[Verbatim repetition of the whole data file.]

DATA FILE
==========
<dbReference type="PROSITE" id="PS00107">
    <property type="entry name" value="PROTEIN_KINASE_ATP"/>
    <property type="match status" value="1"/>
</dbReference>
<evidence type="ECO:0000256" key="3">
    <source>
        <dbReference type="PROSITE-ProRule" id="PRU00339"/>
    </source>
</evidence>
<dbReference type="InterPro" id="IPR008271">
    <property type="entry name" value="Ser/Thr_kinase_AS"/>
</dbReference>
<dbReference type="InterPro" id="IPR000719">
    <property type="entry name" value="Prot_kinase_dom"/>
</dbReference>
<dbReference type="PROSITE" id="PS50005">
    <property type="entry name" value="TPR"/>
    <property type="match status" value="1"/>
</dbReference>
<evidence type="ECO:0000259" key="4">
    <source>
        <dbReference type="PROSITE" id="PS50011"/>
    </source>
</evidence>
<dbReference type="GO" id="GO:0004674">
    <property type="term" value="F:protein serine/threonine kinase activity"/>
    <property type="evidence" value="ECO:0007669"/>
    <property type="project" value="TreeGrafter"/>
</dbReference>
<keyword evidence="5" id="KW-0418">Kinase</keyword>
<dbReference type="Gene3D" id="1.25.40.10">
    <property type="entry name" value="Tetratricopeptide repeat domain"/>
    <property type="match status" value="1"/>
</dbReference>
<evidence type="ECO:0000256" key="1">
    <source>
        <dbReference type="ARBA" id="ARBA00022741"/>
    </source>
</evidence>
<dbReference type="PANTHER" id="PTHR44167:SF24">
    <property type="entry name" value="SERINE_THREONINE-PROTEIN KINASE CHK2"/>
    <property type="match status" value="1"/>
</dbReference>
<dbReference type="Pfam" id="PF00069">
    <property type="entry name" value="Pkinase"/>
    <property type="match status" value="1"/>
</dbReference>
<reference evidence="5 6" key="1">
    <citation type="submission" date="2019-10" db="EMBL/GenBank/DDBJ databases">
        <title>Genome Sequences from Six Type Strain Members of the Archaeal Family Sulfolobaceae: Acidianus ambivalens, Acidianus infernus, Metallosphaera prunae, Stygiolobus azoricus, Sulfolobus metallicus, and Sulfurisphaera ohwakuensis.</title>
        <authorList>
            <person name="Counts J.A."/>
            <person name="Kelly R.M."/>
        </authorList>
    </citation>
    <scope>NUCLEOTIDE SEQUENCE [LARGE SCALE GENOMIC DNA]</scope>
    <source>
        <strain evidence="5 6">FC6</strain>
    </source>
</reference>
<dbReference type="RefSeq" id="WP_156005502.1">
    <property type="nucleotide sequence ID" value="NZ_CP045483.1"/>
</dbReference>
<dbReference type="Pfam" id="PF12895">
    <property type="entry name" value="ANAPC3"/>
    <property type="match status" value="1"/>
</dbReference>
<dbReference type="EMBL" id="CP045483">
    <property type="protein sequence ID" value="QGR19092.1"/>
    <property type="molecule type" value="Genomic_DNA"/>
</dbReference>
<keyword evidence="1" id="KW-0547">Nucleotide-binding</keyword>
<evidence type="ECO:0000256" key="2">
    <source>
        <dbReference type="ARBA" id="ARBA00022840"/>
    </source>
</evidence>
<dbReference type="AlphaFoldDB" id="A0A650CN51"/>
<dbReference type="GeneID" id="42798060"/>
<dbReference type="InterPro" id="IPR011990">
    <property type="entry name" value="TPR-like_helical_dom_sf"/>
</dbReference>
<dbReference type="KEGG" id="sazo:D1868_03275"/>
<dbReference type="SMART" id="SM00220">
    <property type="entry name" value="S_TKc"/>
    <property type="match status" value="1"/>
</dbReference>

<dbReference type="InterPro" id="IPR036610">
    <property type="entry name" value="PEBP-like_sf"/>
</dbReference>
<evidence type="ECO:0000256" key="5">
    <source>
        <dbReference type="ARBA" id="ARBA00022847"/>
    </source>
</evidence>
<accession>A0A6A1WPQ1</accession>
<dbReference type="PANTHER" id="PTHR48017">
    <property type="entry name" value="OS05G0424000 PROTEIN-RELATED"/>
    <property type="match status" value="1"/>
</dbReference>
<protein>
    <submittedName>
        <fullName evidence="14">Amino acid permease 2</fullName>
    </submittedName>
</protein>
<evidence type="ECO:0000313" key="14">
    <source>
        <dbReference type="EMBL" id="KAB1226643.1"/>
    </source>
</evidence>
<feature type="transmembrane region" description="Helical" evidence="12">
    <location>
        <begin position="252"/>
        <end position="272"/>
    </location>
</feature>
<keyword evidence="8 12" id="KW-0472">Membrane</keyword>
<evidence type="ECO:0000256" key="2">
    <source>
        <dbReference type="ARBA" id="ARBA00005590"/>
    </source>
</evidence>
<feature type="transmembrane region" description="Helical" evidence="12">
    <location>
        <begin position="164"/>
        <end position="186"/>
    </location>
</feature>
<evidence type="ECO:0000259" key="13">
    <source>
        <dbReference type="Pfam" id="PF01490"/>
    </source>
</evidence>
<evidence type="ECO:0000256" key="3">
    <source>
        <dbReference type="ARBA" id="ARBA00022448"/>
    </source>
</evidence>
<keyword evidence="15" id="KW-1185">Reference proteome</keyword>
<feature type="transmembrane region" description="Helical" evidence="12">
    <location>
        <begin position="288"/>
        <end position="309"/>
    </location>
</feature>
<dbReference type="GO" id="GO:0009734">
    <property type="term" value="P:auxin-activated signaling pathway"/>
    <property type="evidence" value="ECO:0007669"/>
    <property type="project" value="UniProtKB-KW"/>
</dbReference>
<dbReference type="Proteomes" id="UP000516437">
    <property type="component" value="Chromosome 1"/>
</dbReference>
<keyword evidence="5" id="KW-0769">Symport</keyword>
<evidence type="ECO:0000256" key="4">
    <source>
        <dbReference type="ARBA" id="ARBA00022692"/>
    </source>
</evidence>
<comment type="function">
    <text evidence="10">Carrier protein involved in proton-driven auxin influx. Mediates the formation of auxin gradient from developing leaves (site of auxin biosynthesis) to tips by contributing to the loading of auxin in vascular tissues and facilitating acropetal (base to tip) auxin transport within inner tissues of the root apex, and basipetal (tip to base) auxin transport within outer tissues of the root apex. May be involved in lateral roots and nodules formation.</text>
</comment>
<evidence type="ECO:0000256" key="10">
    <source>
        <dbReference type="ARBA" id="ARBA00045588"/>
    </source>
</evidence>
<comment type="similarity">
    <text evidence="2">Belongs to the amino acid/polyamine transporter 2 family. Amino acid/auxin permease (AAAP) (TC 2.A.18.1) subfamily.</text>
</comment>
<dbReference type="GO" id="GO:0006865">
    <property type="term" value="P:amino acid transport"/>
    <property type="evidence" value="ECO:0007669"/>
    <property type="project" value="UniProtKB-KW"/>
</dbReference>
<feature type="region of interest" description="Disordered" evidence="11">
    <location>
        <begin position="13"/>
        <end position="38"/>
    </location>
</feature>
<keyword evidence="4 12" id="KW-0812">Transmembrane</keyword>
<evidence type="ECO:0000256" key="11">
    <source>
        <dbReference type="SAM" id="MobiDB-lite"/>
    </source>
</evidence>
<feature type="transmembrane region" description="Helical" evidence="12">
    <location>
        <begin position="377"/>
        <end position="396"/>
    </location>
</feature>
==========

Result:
<dbReference type="PROSITE" id="PS00107">
    <property type="entry name" value="PROTEIN_KINASE_ATP"/>
    <property type="match status" value="1"/>
</dbReference>
<evidence type="ECO:0000256" key="3">
    <source>
        <dbReference type="PROSITE-ProRule" id="PRU00339"/>
    </source>
</evidence>
<dbReference type="InterPro" id="IPR008271">
    <property type="entry name" value="Ser/Thr_kinase_AS"/>
</dbReference>
<dbReference type="InterPro" id="IPR000719">
    <property type="entry name" value="Prot_kinase_dom"/>
</dbReference>
<dbReference type="PROSITE" id="PS50005">
    <property type="entry name" value="TPR"/>
    <property type="match status" value="1"/>
</dbReference>
<evidence type="ECO:0000259" key="4">
    <source>
        <dbReference type="PROSITE" id="PS50011"/>
    </source>
</evidence>
<dbReference type="GO" id="GO:0004674">
    <property type="term" value="F:protein serine/threonine kinase activity"/>
    <property type="evidence" value="ECO:0007669"/>
    <property type="project" value="TreeGrafter"/>
</dbReference>
<keyword evidence="5" id="KW-0418">Kinase</keyword>
<dbReference type="Gene3D" id="1.25.40.10">
    <property type="entry name" value="Tetratricopeptide repeat domain"/>
    <property type="match status" value="1"/>
</dbReference>
<evidence type="ECO:0000256" key="1">
    <source>
        <dbReference type="ARBA" id="ARBA00022741"/>
    </source>
</evidence>
<dbReference type="PANTHER" id="PTHR44167:SF24">
    <property type="entry name" value="SERINE_THREONINE-PROTEIN KINASE CHK2"/>
    <property type="match status" value="1"/>
</dbReference>
<dbReference type="Pfam" id="PF00069">
    <property type="entry name" value="Pkinase"/>
    <property type="match status" value="1"/>
</dbReference>
<reference evidence="5 6" key="1">
    <citation type="submission" date="2019-10" db="EMBL/GenBank/DDBJ databases">
        <title>Genome Sequences from Six Type Strain Members of the Archaeal Family Sulfolobaceae: Acidianus ambivalens, Acidianus infernus, Metallosphaera prunae, Stygiolobus azoricus, Sulfolobus metallicus, and Sulfurisphaera ohwakuensis.</title>
        <authorList>
            <person name="Counts J.A."/>
            <person name="Kelly R.M."/>
        </authorList>
    </citation>
    <scope>NUCLEOTIDE SEQUENCE [LARGE SCALE GENOMIC DNA]</scope>
    <source>
        <strain evidence="5 6">FC6</strain>
    </source>
</reference>
<dbReference type="RefSeq" id="WP_156005502.1">
    <property type="nucleotide sequence ID" value="NZ_CP045483.1"/>
</dbReference>
<dbReference type="Pfam" id="PF12895">
    <property type="entry name" value="ANAPC3"/>
    <property type="match status" value="1"/>
</dbReference>
<dbReference type="EMBL" id="CP045483">
    <property type="protein sequence ID" value="QGR19092.1"/>
    <property type="molecule type" value="Genomic_DNA"/>
</dbReference>
<keyword evidence="1" id="KW-0547">Nucleotide-binding</keyword>
<evidence type="ECO:0000256" key="2">
    <source>
        <dbReference type="ARBA" id="ARBA00022840"/>
    </source>
</evidence>
<dbReference type="AlphaFoldDB" id="A0A650CN51"/>
<dbReference type="GeneID" id="42798060"/>
<dbReference type="InterPro" id="IPR011990">
    <property type="entry name" value="TPR-like_helical_dom_sf"/>
</dbReference>
<dbReference type="KEGG" id="sazo:D1868_03275"/>
<dbReference type="SMART" id="SM00220">
    <property type="entry name" value="S_TKc"/>
    <property type="match status" value="1"/>
</dbReference>

<dbReference type="InterPro" id="IPR036610">
    <property type="entry name" value="PEBP-like_sf"/>
</dbReference>
<evidence type="ECO:0000256" key="5">
    <source>
        <dbReference type="ARBA" id="ARBA00022847"/>
    </source>
</evidence>
<accession>A0A6A1WPQ1</accession>
<dbReference type="PANTHER" id="PTHR48017">
    <property type="entry name" value="OS05G0424000 PROTEIN-RELATED"/>
    <property type="match status" value="1"/>
</dbReference>
<protein>
    <submittedName>
        <fullName evidence="14">Amino acid permease 2</fullName>
    </submittedName>
</protein>
<evidence type="ECO:0000313" key="14">
    <source>
        <dbReference type="EMBL" id="KAB1226643.1"/>
    </source>
</evidence>
<feature type="transmembrane region" description="Helical" evidence="12">
    <location>
        <begin position="252"/>
        <end position="272"/>
    </location>
</feature>
<keyword evidence="8 12" id="KW-0472">Membrane</keyword>
<evidence type="ECO:0000256" key="2">
    <source>
        <dbReference type="ARBA" id="ARBA00005590"/>
    </source>
</evidence>
<feature type="transmembrane region" description="Helical" evidence="12">
    <location>
        <begin position="164"/>
        <end position="186"/>
    </location>
</feature>
<evidence type="ECO:0000259" key="13">
    <source>
        <dbReference type="Pfam" id="PF01490"/>
    </source>
</evidence>
<evidence type="ECO:0000256" key="3">
    <source>
        <dbReference type="ARBA" id="ARBA00022448"/>
    </source>
</evidence>
<keyword evidence="15" id="KW-1185">Reference proteome</keyword>
<feature type="transmembrane region" description="Helical" evidence="12">
    <location>
        <begin position="288"/>
        <end position="309"/>
    </location>
</feature>
<dbReference type="GO" id="GO:0009734">
    <property type="term" value="P:auxin-activated signaling pathway"/>
    <property type="evidence" value="ECO:0007669"/>
    <property type="project" value="UniProtKB-KW"/>
</dbReference>
<dbReference type="Proteomes" id="UP000516437">
    <property type="component" value="Chromosome 1"/>
</dbReference>
<keyword evidence="5" id="KW-0769">Symport</keyword>
<evidence type="ECO:0000256" key="4">
    <source>
        <dbReference type="ARBA" id="ARBA00022692"/>
    </source>
</evidence>
<comment type="function">
    <text evidence="10">Carrier protein involved in proton-driven auxin influx. Mediates the formation of auxin gradient from developing leaves (site of auxin biosynthesis) to tips by contributing to the loading of auxin in vascular tissues and facilitating acropetal (base to tip) auxin transport within inner tissues of the root apex, and basipetal (tip to base) auxin transport within outer tissues of the root apex. May be involved in lateral roots and nodules formation.</text>
</comment>
<evidence type="ECO:0000256" key="10">
    <source>
        <dbReference type="ARBA" id="ARBA00045588"/>
    </source>
</evidence>
<comment type="similarity">
    <text evidence="2">Belongs to the amino acid/polyamine transporter 2 family. Amino acid/auxin permease (AAAP) (TC 2.A.18.1) subfamily.</text>
</comment>
<dbReference type="GO" id="GO:0006865">
    <property type="term" value="P:amino acid transport"/>
    <property type="evidence" value="ECO:0007669"/>
    <property type="project" value="UniProtKB-KW"/>
</dbReference>
<feature type="region of interest" description="Disordered" evidence="11">
    <location>
        <begin position="13"/>
        <end position="38"/>
    </location>
</feature>
<keyword evidence="4 12" id="KW-0812">Transmembrane</keyword>
<evidence type="ECO:0000256" key="11">
    <source>
        <dbReference type="SAM" id="MobiDB-lite"/>
    </source>
</evidence>
<feature type="transmembrane region" description="Helical" evidence="12">
    <location>
        <begin position="377"/>
        <end position="396"/>
    </location>
</feature>